Afterward, we went to a bar in east Atlanta (na na na) at the peak of Havana oversaturation and played it on the jukebox and laughed and laughed.

 

 

And that’s it for Atlanta! All the stuff I didn’t talk about really didn’t deserve its own post. 

Spotted on the Roadside: AutoEater

Autoeater is 16 tons of Italian marble encasing a Fiat Panda and resembles nothing so much as a car being devoured by a giant condom. Or a really emaciated sandworm eating the only Fiat on Arrakis. The minor controversy over what it resembles reminds me of another piece of public art I blogged about in 2014.

Spotted on 10th st NE in Atlanta, GA

Photo post: Cabbagetown in Atlanta, GA

Catlanta

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All the amazing art in Cabbagetown is made possible through an annual summer event, Forward, Warrior!, which brings Atlanta’s community of artists together for a mural painting exhibition. The paint is donated by the community, and the artists donate their time and talent. Everyone’s murals are completed within a 48 hour period. Super cool, right?

Photo post: Krog Tunnel in Atlanta, GA

The Krog tunnel is ever-evolving. Check out The Daily Krog for all their awesome documentation. If you want the full experience, you should turn your speakers on and blast the sound of a bunch of car horns, especially if you can set it up so they reverberate through the room. 

Atlanta Beltline to Krog Street Market

Being still a young pup and thus afflicted with a lack of stamina and focus combined with an occasional surplus of energy, indiscriminate eating when unobserved, and intermittent napping meant that little Walter was best suited for longer outings in his stroller than on foot. And I wanted to check out the Krog Street tunnel and the surrounding area, which meant it was going to be a longer outing. Even if it hadn’t been, Walter would have been more comfortable in his stroller, because that baby had all the options: convertible top up/down, memory foam seat, windows fore and aft, protection from wind/rain/Georgia’s many bugs, and it’s camouflage.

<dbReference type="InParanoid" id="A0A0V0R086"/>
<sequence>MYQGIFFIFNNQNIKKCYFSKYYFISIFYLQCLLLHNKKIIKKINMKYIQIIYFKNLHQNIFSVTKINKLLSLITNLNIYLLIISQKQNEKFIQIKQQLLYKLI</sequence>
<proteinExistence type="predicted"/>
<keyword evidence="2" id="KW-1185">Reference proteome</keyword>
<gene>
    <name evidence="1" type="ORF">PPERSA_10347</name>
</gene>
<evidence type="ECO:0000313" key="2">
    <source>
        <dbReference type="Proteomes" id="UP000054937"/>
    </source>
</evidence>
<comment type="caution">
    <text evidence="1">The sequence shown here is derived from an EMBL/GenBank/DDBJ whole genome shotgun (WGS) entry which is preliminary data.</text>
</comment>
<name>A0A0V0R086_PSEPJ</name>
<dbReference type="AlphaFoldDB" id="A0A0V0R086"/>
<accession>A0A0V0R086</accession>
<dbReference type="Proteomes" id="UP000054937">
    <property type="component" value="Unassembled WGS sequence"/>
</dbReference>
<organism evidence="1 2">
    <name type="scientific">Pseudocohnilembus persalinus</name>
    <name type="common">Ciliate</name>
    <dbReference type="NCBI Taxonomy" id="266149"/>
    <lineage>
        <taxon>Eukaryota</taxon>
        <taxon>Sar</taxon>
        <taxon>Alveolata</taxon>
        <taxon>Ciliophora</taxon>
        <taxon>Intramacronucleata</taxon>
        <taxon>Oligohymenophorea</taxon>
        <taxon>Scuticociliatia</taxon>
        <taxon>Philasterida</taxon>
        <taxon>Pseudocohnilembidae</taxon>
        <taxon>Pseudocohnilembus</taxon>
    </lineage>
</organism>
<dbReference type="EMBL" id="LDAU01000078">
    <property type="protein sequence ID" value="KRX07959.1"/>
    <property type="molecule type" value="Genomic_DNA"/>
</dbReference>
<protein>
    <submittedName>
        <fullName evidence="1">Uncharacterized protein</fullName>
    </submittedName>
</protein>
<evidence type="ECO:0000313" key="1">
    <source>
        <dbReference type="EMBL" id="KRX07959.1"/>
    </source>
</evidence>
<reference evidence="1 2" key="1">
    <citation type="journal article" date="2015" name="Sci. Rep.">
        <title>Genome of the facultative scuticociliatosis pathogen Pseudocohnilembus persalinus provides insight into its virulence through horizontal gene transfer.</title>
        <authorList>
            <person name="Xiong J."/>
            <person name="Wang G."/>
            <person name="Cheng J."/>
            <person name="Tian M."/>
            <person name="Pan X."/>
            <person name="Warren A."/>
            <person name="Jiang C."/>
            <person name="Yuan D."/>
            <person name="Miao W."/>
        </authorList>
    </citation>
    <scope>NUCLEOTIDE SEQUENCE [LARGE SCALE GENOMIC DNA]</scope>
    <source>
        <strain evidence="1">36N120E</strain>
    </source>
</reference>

Many well-meaning people will tell you that camo makes you invisible, but its properties are more nuanced than that. Yes, of course, if you are wearing a head to toe full body camouflage suit, you are rendered entirely invisible to all but dolphins, as they have never been fooled by a human and they don’t intend to start now. If you’re wearing less than full head to toe camouflage, you are not in fact invisible but you do look like someone who might try to hide from a creditor in some nearby brush. When used as a fabric on a carriage, camouflage grants several benefits. For the pusher of the stroller, you get to look like the sort of person whose day might involve casually walking into a war zone. For the rider in the stroller, it’s more like riding in Wonder Woman’s invisible plane. Or as a mobile bush from which you can stalk prey–which is why I imagine Carrie’s cats particularly enjoy being transported to the vet this way.

About halfway down the beltline trail to our destination, the juicy air broke out into a full downpour. We waited out the worst of it under the overpass, where Walter made many new friends.

J. D. Koth “Khaath”

 Unfortunately I still ended up pretty soggy by the time we made it to Krog Street Market. Which meant that the icy cold air conditioning of The Merchant, instead of being the relief from the hot summer air it would have been otherwise, bit into my wet clothes and left me shuddering around while I shopped. This store was deeply cute though, and I walked out of there many dollars lighter and with some new glasses with birds on them, plus a special tiny glass covered in bugs.

We got lunch from Grand Champion BBQ and I guess that name could be accurate if they were the grand champion of that particular food hall’s barbeque vendors? Maybe? I can’t even say that it’s possible they had the best food in that food court because they’ve got a Jeni’s ice cream and I know for a fact that they make excellent ice cream. It’s ok, it’ll fill a roughly bbq shaped hole.  But I’d try something different next time.

Ponce City Market & Paris on Ponce